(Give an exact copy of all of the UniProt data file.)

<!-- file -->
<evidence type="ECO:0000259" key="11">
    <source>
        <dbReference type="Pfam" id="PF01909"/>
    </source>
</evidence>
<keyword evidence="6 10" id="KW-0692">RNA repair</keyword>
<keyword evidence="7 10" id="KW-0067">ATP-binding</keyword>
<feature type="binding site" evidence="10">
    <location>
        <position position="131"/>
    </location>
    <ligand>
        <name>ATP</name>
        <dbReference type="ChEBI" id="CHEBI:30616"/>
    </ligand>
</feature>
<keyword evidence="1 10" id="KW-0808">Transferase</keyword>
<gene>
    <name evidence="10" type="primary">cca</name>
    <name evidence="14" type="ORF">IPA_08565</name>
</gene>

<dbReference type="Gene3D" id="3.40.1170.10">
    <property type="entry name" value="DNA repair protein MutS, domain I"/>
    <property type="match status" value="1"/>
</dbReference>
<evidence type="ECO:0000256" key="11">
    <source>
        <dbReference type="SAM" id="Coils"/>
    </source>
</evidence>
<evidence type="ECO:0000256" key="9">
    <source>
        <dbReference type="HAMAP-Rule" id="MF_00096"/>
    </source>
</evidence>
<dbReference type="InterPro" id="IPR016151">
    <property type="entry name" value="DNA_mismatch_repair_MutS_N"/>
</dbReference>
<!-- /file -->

<evidence type="ECO:0000259" key="11">
    <source>
        <dbReference type="Pfam" id="PF01909"/>
    </source>
</evidence>
<keyword evidence="6 10" id="KW-0692">RNA repair</keyword>
<keyword evidence="7 10" id="KW-0067">ATP-binding</keyword>
<feature type="binding site" evidence="10">
    <location>
        <position position="131"/>
    </location>
    <ligand>
        <name>ATP</name>
        <dbReference type="ChEBI" id="CHEBI:30616"/>
    </ligand>
</feature>
<keyword evidence="1 10" id="KW-0808">Transferase</keyword>
<gene>
    <name evidence="10" type="primary">cca</name>
    <name evidence="14" type="ORF">IPA_08565</name>
</gene>

<dbReference type="Gene3D" id="3.40.1170.10">
    <property type="entry name" value="DNA repair protein MutS, domain I"/>
    <property type="match status" value="1"/>
</dbReference>
<evidence type="ECO:0000256" key="11">
    <source>
        <dbReference type="SAM" id="Coils"/>
    </source>
</evidence>
<evidence type="ECO:0000256" key="9">
    <source>
        <dbReference type="HAMAP-Rule" id="MF_00096"/>
    </source>
</evidence>
<dbReference type="InterPro" id="IPR016151">
    <property type="entry name" value="DNA_mismatch_repair_MutS_N"/>
</dbReference>